- - Tuesday, December 29, 2015

Any doubts about whether President Obama, Secretary of State John Kerry and their aides had taken up residence on another rock in the universe — perhaps Pluto, which recently lost its status as a planet — vanished with the arrival of a State Department report on American foreign-policy “successes” of 2015.

Mr. Kerry’s spokesman summarized them earlier this week and managed to suppress a fit of tell-tale giggles in the telling. Among the accomplishments was how President Obama succeeded in “bringing peace” to Syria while “winning the fight against violent extremists.” This was news to everyone, and to none more than the hundreds of thousands of Syrians flooding Europe to escape the mayhem in their homeland, but puzzling to the radical Islamic terrorists who say that things are going swimmingly for their side.

What’s scary at year’s end (and at the beginning of the new) is that the men and women who sit in charge of the planet the rest of us live on actually seem to believe what they’re saying, and think their words make a greater impact than the deeds of the terrorists.

The same skeptics who noticed that the emperor was not actually wearing anything new, not even his BVDs, might ask how the president actually brought peace to Syria. There was a ready answer from administration headquarters on Pluto: The administration, says Mr. Kerry’s official spokesman, achieved success not by defeating the Islamic State, or ISIS, and their affiliated jihadists, but by persuading the powerful delegates to the United Nations, awash in first-world safety to adopt a resolution. Words are thought more powerful than mere howitzers or warplanes in Obamaworld.

And what about those violent extremists? According to Mr. Kerry’s spokesman, the president and the secretary of State dealt them a mortal blow by convening and hosting a “White House Summit on Countering Violent Extremism,” right here in downtown Washington, D.C. The resolution, they assured everyone, was “monumental” in its impact.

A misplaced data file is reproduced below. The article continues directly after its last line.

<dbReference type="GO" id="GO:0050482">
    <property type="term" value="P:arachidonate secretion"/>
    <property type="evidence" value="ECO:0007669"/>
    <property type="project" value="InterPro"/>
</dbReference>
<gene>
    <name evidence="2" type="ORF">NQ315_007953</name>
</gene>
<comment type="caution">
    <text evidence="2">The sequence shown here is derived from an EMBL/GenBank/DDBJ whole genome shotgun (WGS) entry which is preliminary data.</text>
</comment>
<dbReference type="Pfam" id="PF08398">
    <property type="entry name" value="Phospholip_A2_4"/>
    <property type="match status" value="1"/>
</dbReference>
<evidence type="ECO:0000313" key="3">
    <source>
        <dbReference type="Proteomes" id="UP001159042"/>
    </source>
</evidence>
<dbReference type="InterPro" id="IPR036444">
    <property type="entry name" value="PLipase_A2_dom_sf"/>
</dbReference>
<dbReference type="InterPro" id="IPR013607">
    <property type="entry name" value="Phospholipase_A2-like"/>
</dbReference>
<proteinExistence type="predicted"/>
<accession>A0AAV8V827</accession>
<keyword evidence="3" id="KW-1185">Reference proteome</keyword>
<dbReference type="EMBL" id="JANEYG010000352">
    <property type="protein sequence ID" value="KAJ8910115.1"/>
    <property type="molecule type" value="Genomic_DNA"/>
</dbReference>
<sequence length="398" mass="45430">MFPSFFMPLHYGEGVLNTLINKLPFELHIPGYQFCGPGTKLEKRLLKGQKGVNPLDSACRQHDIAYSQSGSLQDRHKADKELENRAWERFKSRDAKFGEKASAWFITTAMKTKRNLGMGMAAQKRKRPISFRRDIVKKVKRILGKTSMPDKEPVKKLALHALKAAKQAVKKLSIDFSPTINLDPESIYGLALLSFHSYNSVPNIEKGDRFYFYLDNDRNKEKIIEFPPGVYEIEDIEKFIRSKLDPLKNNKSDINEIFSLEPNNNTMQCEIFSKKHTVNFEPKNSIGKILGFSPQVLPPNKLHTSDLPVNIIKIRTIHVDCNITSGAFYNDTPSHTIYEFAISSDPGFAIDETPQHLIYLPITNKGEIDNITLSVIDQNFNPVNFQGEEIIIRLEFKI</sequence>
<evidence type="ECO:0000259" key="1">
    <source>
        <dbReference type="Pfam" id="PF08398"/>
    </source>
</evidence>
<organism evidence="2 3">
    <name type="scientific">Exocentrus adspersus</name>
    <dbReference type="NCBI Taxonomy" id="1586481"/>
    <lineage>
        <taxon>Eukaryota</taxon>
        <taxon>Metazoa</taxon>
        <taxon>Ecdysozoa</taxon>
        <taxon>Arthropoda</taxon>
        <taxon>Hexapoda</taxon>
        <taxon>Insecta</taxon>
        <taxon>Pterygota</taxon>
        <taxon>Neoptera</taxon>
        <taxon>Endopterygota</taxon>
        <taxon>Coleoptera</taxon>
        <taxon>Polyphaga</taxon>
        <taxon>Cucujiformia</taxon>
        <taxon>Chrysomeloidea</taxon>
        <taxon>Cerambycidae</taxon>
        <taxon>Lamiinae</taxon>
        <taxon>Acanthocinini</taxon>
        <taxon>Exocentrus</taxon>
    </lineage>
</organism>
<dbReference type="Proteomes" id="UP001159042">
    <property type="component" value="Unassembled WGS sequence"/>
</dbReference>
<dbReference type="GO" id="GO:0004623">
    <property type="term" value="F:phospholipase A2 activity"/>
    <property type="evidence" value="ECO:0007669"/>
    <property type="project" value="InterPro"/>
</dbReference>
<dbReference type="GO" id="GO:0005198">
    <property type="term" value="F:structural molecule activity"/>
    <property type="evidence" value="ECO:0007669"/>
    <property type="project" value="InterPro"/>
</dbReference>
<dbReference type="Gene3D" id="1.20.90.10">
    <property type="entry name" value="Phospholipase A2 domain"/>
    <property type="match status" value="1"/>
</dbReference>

Nor are these the only foreign policy successes of the prince of hope and change. The president presided over the recognition of Cuba. The raising of the Stars and Stripes in Havana, after an absence of a half-century, would make a difference not only for the United States but for the suffering people of the island. And indeed, the renewal of diplomatic relations has made a big difference. More Cubans are fleeing now than in years, propelled by fear that with the warming of friendship with the Castro brothers, the president could logically deny them sanctuary here in North America. More than 45,000 Cubans have fled since President Obama fixed things. The Castro brothers arrested or detained 1,500 Cubans in December alone, who are now “assisting” the government in their “investigations” of those fleeing (and no doubt of their families).

Some Cubans are, in fact, improving their lot, catering to American tourists flocking to the island. Cuban baseball fans — no fans are more passionate in their love of the game — are getting the treat of seeing again some of the native players who fled in years past for careers in American leagues, but the regime is making sure that nobody gets carried away on the waves of enthusiasm. The Castro brothers do not live in a fantasy world, but in the grim Marxist wasteland of the here and the now.

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